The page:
Last week, I listed nine reasons why Republicans ought to nominate Herman Cain.
Let’s go straight to Reason #7 - “He Would Make Liberal Charges of Racism Look Really, Really Stupid.”
It seems that Leslie Savan of The Nation is eager to make that point for me. While she is kind enough to cite my Cain article she seems to have missed the point of it. Savan writes:
In an age when even the most rabid birthers and mosque molesters fly into a rage at the suggestion they might be bigots, it’s become impolitic to state the obvious: that a lot of Tea Party types are crazy for Cain because he shields them against charges of racism.
So if Republicans nominate Cain, it’s because they’re racist. If Republicans don’t nominate him, it’s also because they’re racist.
Perhaps Savan should have paid closer attention to Reason #8 - “The Content of His Character.”
But why would she? Far too many liberals define their liberalism with the notion that “conservative=racist.” It never occurs to these liberals that conservatives might actually judge people by the content of their character. It never occurs to these liberals that conservatives might actually like Herman Cain for his ideas, values, real world experience and sense of humor amongst other things. To do that, these liberals would have to think of conservatives as three-dimensional, flesh and blood human beings instead of one-dimensional, boorish caricatures. Remove those perceptions and you remove most of modern liberalism’s intellectual underpinnings.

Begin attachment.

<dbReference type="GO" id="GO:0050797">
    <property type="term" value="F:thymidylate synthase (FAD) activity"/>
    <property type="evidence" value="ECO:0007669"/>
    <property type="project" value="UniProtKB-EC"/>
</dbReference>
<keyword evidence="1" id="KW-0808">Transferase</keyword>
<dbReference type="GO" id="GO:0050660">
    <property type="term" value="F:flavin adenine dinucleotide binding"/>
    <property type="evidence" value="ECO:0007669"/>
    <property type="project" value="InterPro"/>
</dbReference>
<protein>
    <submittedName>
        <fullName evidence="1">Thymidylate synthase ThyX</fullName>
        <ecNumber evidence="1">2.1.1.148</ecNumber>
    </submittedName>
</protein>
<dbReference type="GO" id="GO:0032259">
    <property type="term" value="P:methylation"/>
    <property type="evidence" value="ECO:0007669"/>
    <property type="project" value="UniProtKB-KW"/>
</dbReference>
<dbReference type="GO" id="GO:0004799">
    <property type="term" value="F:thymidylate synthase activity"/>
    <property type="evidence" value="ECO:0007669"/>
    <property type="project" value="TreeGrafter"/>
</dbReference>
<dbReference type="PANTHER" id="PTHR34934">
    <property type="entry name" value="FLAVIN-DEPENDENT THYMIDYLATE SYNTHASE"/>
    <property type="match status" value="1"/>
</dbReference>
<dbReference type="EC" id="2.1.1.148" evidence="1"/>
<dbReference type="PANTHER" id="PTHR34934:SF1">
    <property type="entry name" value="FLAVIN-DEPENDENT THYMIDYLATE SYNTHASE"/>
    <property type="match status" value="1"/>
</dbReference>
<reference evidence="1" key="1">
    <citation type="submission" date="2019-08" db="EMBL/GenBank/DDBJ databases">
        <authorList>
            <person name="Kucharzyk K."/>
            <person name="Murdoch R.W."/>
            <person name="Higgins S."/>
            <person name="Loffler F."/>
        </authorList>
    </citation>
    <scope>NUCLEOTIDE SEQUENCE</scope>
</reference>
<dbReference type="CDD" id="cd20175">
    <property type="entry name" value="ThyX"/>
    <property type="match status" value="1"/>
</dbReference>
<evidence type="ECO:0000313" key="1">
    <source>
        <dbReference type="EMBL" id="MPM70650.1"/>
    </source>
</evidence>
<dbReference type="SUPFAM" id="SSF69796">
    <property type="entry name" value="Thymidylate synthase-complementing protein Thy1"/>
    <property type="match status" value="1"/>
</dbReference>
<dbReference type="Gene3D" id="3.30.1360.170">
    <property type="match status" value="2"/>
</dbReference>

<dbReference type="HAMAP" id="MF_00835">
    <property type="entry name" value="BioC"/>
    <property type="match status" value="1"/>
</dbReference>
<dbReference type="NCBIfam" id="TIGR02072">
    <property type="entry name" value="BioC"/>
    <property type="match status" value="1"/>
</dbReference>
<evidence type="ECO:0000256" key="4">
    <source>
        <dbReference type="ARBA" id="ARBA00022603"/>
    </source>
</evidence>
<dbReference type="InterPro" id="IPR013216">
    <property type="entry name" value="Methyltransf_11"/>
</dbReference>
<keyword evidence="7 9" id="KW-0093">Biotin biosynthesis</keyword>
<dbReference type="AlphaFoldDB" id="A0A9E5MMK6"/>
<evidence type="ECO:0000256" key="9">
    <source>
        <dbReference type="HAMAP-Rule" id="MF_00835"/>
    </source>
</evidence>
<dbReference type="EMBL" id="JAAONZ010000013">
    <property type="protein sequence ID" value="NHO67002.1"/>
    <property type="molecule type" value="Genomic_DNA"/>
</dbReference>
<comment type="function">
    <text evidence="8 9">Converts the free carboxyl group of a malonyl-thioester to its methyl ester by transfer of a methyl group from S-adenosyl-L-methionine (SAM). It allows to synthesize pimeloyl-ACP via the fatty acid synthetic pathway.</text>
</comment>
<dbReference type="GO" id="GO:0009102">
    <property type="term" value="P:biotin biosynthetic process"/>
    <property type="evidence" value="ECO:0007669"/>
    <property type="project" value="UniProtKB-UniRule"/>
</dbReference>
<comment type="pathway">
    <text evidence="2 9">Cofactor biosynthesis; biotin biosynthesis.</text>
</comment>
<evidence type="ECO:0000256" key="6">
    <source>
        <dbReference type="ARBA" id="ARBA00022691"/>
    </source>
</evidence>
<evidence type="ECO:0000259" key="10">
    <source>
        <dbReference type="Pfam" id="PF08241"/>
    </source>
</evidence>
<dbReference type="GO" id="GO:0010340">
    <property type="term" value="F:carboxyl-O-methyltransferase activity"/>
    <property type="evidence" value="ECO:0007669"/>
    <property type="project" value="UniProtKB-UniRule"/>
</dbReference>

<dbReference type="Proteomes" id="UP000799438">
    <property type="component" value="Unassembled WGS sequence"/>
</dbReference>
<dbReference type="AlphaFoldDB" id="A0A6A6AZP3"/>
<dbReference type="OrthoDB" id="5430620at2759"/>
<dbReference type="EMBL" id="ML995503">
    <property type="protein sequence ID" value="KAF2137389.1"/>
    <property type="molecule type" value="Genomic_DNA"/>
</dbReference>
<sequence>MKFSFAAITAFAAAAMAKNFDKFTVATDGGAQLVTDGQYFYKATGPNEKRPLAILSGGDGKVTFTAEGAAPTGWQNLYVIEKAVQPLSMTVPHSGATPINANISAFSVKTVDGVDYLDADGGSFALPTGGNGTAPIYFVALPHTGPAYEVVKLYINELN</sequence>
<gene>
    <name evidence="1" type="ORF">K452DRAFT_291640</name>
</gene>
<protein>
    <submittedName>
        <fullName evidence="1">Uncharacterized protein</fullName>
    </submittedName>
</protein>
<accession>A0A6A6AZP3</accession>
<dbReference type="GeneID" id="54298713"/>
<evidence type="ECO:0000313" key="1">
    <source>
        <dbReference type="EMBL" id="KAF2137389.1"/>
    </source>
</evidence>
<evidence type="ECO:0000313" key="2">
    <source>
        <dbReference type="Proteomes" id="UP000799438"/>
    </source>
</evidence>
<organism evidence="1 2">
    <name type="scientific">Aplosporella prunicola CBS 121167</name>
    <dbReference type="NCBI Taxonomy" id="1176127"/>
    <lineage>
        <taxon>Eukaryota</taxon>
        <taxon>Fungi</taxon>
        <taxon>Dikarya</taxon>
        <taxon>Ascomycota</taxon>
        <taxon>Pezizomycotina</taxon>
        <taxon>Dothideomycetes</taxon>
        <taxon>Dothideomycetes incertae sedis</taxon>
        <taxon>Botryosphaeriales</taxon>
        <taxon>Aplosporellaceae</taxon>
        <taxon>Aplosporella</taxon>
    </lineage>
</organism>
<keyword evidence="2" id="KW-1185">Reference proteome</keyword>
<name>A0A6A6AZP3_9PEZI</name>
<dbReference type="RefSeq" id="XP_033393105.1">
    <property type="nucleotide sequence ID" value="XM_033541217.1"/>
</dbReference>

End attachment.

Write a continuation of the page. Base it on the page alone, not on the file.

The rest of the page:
Nevertheless, I wish to thank Leslie Savan for making liberal charges of racism look really, really stupid where it concerns Herman Cain. I’m sure she won’t be the last liberal I thank.
A man of faith in a godless age is hitting Americans where it hurts.
Mr. and Mrs. American Spectator Reader, let P.J. O’Rourke talk sense to your kids.
In Britain, defending your property can get you life.
It won’t take long for conservatives to scratch this presidential wannabe off their 2008 scorecard.
Was the President done in by the economy, or by the politics of the economy?